The psychic sat down again, stuffing the ear piece back in to the top of her bra, and she said, “I’m sorry, that was my kid,” and I told her it was fine, even though it had made me uncomfortable.
She looped her manicured fingers around my wrists again and pulled them closer to her eyes. The afternoon had become blustery, and wind blew her black hair across her face so that she had to keep breaking one hand away to tuck the hair behind her ear.
She continued reading my past present and future: I once had a soul mate, but he was gone now (damn). I had a partner out there whom I had passed by twice and he was not coming back again (double damn). There were two people blocking my path to happiness — one male, one female. Who were these people, she wondered?
I said I didn’t know. I honestly had no idea.
“Who’s _________?” she said, offering a common male name, and I laughed, because just a few days ago, I had been writing a story about a kid in a day care where I once worked named __________, a little boy I was completely besotted with and whom I often thought about over the years. The mention of the name startled me, but I figured you could play a game of name-darts with any middle-aged American woman. Who’s Dan? Who’s David? Who’s John?
“He’s a little boy I knew once,” I said, and she let it drop there.
She told me I was spiritually blocked. Badly, badly spiritually blocked. She told me I put on a face for the outside world, but inside, I had pain I wasn’t showing to anyone. She said I was suffering, and I was surprised to find myself nodding along, agreeing with her assessments: Yes, suffering, yes, pain, yes, blocked, so blocked. She asked if I’d ever gotten a psychic reading before. I told her I had, about two years ago. She asked why I hadn’t let this person help me, and I was a bit lost for words: Umm, because that person was a psychic?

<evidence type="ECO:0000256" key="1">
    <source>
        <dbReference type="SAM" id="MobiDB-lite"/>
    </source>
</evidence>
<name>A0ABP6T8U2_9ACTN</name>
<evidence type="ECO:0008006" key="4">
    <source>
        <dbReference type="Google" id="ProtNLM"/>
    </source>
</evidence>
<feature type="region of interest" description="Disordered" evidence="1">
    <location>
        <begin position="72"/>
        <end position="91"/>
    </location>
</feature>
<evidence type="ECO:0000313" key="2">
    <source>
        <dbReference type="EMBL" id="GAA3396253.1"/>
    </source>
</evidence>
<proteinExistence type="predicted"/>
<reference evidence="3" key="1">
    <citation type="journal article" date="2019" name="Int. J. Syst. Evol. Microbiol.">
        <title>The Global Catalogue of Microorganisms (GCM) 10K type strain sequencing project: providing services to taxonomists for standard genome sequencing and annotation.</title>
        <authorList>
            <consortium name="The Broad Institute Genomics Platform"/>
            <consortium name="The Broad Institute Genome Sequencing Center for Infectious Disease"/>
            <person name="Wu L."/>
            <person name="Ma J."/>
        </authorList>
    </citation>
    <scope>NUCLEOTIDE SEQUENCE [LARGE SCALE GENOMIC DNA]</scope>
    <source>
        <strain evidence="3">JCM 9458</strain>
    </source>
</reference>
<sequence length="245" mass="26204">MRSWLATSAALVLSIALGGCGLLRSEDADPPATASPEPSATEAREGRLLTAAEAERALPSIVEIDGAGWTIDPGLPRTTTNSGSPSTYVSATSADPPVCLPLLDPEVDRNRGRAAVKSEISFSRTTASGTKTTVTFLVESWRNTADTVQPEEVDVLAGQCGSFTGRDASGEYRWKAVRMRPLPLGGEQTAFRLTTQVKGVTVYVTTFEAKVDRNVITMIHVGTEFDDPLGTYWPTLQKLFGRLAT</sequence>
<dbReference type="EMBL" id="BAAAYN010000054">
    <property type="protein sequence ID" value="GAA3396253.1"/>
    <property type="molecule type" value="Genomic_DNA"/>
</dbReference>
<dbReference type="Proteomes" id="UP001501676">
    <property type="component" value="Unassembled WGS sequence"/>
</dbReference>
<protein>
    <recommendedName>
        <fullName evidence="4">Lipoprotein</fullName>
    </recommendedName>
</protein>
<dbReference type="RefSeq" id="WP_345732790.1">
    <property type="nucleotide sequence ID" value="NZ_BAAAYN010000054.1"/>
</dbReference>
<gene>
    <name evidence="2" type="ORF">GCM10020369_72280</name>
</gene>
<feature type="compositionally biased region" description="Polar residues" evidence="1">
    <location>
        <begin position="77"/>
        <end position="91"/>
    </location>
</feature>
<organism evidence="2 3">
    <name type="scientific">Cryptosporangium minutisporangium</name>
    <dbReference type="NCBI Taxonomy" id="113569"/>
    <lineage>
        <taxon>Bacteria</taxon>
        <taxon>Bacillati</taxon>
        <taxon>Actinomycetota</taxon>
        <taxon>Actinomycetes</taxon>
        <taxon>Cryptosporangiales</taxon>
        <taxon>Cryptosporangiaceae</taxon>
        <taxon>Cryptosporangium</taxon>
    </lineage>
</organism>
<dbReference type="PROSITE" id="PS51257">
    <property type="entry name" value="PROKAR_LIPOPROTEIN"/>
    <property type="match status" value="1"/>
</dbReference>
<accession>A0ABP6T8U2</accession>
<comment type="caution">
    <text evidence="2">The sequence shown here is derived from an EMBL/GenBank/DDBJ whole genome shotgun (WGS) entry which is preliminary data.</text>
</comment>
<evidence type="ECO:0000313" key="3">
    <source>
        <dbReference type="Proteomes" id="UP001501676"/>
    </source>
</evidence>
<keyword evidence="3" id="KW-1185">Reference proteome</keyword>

“I don’t know,” I said, staring at an empty table in the corner of the tent.
“This person wanted to help you, and you denied their help. Why would you do that?”
It was a strange position, to find myself defending an infraction I didn’t really accept I had committed. “I guess maybe I was busy,” I said. It’s a human reflex to answer a question, even a ridiculous one. Something you learn when you become a journalist. People detest awkward silence.
She reminded me of the two people blocking my path to happiness. She told me she could find the names of these people by 9am tomorrow morning, but I would need to buy seven crystals and meditate on them tonight. Seven crystals! She was so bold, so fearless in her fleecing. I could never do this job. I would be cringing the entire time. Well, maybe, if you don’t mind buying the crystals. Meanwhile, she was insistent: You MUST buy these crystals. She locked eyes with me and did not flinch.
“I think I’m going to pass,” I said. She still had her fingers looped around my wrists, which made me feel like someone had lasso’d me into position.
“But why?” she asked, sounding a bit hurt.
I looked up at her again. We were so close we could have kissed. “I think $45 is as much as I want to spend today,” I said. Ugh, this had gotten tense.
“Why do you worry about money, when money has never been a problem for you?” she asked.
Ha. Now I knew she was a fraud. Money had long been a problem for me, and always would be — in no small part, because I did things like drop $45 on a street-fair palm reading. I started a few sentences I didn’t know how to end. I just think … Maybe it’s that … Finally I said, “I’m going to pass on the crystals, but thank you.”
Women want to be nice. We are socially conditioned to be nice, and life brings us face to face with an endless parade of people who will take advantage of this inability to say no. It’s a subtle coercion, a low-level predation: The cosmetic industry, the diet industry, the medical industry, lusty men in low-lit rooms. I know what you need. I can give you what you want. It has taken me a long time to get the hang of the word — small and potent, stark and beautiful. Just two letters: No.
I know there’s a time in my life when I would have bought the crystals, just to avoid the discomfort of having to say no to a woman I would never see again, just on the off-chance there was something to this woo-woo business, an insurance against unknowable fate and unpleasant interactions. I was glad to discover that, at 44, I was not that person any more. I thanked her, got her money at the ATM, and placed the folded bills in her palm.
I walked away empty-handed, a birthday present to myself.